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Message-Passing Environments - Introduction

Module by: Charles Severance, Kevin Dowd. E-mail the authors

A message-passing interface is a set of function and subroutine calls for C or FORTRAN that give you a way to split an application for parallel execution. Data is divided and passed out to other processors as messages. The receiving processors unpack them, do some work, and send the results back or pass them along to other processors in the parallel computer.

In some ways, message passing is the “assembly language” of parallel processing. You get ultimate responsibility, and if you are talented (and your problem cooperates), you get ultimate performance. If you have a nice scalable problem and are not satisfied with the resulting performance, you pretty much have yourself to blame. The compiler is completely unaware of the parallel aspects of the program.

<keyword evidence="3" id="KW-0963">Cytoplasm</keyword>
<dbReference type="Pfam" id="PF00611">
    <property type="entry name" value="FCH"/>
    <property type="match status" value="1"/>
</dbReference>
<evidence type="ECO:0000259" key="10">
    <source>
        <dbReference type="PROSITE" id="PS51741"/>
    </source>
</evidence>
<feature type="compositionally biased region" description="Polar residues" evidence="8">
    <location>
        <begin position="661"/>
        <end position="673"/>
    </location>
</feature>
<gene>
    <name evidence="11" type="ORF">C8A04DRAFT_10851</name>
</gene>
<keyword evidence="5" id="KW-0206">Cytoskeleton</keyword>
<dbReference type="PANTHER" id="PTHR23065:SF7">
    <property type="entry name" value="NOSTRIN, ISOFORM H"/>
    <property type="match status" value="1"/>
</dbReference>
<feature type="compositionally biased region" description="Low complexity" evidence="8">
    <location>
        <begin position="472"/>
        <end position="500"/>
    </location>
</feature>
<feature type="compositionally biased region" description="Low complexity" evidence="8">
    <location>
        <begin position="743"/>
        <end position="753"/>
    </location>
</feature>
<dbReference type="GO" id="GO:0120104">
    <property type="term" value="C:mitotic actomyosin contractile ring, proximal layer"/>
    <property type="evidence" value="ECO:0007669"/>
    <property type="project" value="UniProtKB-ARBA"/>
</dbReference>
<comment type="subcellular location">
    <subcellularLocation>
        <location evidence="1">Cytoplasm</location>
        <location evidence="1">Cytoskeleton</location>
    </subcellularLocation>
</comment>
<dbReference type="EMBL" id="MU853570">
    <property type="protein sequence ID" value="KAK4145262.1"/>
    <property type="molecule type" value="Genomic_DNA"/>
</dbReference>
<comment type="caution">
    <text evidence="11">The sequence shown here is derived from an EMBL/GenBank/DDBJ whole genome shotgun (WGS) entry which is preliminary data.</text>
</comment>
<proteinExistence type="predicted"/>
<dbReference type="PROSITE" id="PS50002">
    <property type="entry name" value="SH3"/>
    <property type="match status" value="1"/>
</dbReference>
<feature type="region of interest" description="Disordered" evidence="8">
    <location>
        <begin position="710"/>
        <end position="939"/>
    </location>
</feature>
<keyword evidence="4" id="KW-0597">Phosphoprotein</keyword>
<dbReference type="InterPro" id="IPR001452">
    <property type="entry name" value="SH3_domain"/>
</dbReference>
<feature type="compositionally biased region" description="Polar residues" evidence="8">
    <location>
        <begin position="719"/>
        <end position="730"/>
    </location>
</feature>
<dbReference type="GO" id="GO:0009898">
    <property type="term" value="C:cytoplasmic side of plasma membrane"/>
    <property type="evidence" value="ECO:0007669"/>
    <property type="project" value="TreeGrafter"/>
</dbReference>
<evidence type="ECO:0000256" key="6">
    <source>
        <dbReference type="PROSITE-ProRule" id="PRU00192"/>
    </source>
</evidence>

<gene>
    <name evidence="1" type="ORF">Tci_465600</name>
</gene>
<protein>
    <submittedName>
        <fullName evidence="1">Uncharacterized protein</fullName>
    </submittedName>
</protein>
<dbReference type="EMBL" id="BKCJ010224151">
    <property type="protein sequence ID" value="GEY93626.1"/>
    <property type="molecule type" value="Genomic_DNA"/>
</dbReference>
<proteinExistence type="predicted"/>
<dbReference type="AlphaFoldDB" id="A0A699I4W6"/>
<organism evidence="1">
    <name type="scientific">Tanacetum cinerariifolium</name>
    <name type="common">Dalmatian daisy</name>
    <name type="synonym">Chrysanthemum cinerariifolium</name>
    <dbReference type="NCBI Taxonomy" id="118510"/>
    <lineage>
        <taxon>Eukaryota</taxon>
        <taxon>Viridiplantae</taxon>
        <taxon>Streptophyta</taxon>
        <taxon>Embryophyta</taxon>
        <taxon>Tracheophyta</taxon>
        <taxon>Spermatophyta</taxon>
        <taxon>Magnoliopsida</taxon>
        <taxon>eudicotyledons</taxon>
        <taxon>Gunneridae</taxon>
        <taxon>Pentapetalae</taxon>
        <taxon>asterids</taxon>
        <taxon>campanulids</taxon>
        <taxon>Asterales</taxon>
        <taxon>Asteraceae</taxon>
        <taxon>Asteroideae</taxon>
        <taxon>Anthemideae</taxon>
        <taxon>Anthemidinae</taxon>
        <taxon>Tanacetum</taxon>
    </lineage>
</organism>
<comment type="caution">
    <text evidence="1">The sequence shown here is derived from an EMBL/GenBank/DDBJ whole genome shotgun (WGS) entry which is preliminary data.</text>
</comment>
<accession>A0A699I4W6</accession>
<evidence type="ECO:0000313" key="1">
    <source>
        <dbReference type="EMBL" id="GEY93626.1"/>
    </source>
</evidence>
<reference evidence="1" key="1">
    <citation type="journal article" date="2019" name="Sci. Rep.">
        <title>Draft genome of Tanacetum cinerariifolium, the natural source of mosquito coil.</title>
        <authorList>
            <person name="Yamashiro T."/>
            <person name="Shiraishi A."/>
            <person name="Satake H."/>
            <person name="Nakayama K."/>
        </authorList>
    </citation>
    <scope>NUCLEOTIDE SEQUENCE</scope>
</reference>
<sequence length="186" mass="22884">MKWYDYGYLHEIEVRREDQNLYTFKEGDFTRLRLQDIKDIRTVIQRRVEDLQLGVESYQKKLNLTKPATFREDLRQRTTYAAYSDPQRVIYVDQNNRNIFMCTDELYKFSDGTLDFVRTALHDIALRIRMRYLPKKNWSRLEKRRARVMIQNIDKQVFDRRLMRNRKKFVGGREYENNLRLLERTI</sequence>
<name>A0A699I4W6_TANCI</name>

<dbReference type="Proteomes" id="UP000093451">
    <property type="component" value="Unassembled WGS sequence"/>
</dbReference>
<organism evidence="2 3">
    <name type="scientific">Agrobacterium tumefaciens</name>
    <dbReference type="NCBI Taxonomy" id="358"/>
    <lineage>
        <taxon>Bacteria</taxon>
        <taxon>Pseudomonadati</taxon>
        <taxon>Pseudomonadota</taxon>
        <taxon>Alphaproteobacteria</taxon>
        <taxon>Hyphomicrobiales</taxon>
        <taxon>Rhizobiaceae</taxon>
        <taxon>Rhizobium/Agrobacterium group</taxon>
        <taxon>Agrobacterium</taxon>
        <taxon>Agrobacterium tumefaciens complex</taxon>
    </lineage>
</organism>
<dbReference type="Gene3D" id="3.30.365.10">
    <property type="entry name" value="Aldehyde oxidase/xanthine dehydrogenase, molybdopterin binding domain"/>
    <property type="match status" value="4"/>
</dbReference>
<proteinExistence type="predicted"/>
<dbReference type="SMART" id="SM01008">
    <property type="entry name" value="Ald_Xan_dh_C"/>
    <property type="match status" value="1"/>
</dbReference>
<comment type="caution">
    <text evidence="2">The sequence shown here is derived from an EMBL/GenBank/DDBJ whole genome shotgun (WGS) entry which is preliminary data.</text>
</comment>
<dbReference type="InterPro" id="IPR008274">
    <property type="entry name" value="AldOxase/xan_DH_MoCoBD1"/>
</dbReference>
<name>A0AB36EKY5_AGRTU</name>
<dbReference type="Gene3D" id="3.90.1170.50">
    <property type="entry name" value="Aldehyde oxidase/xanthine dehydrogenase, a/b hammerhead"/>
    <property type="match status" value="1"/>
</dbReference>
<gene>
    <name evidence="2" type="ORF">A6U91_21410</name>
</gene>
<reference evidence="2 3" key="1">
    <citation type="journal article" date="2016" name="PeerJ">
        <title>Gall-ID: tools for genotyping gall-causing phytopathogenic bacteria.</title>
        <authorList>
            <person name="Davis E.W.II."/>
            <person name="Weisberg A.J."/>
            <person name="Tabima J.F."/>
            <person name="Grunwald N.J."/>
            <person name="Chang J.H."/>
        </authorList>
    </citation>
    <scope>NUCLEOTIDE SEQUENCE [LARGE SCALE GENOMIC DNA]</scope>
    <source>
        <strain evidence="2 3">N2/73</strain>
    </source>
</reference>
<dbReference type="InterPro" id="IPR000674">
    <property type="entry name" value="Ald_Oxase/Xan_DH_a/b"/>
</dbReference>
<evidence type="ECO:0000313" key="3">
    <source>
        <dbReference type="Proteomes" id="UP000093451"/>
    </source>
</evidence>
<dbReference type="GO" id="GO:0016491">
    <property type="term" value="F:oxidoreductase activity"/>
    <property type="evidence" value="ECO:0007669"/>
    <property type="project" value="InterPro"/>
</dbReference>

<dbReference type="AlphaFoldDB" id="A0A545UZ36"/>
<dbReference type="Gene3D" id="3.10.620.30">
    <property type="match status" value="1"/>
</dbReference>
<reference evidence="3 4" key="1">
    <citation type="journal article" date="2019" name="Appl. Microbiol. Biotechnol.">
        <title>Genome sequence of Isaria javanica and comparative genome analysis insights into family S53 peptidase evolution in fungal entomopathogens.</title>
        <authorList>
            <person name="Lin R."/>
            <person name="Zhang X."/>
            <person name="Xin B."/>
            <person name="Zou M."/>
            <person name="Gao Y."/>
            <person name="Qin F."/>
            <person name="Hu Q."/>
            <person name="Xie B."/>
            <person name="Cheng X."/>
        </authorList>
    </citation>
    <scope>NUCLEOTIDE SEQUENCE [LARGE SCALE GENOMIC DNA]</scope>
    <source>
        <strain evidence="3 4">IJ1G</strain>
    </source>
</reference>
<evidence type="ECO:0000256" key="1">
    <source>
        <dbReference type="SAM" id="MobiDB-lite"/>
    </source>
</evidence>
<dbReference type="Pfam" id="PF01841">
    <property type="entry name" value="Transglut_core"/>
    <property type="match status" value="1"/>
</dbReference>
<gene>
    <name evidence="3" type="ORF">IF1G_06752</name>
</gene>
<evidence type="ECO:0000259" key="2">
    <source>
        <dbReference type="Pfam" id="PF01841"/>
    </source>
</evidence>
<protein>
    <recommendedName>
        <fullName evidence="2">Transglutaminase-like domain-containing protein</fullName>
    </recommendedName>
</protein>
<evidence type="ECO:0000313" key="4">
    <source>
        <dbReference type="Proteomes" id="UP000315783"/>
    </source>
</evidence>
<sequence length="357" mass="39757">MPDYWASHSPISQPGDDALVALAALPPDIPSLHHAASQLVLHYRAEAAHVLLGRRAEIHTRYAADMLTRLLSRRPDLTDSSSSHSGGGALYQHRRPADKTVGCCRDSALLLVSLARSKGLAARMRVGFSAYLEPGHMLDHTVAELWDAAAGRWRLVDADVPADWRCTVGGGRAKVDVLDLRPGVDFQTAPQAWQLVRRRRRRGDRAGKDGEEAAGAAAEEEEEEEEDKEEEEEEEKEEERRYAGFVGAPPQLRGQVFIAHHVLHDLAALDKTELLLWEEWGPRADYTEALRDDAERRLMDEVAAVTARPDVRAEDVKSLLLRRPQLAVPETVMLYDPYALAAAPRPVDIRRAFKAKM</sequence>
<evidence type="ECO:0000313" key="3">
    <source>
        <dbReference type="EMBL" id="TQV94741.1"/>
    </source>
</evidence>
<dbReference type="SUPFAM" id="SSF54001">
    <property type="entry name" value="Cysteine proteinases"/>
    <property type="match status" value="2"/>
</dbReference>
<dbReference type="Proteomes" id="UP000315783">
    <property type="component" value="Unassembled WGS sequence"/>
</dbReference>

The two most popular message-passing environments are parallel virtual machine (PVM) and message-passing interface (MPI). Most of the important features are available in either environment. Once you have mastered message passing, moving from PVM to MPI won’t cause you much trouble. You may also operate on a system that provides only a vendor-specific message-passing interface. However, once you understand message passing concepts and have properly decomposed your application, usually it’s not that much more effort to move from one message-passing library to another.1

Footnotes

  1. Notice I said “not that much more effort.”

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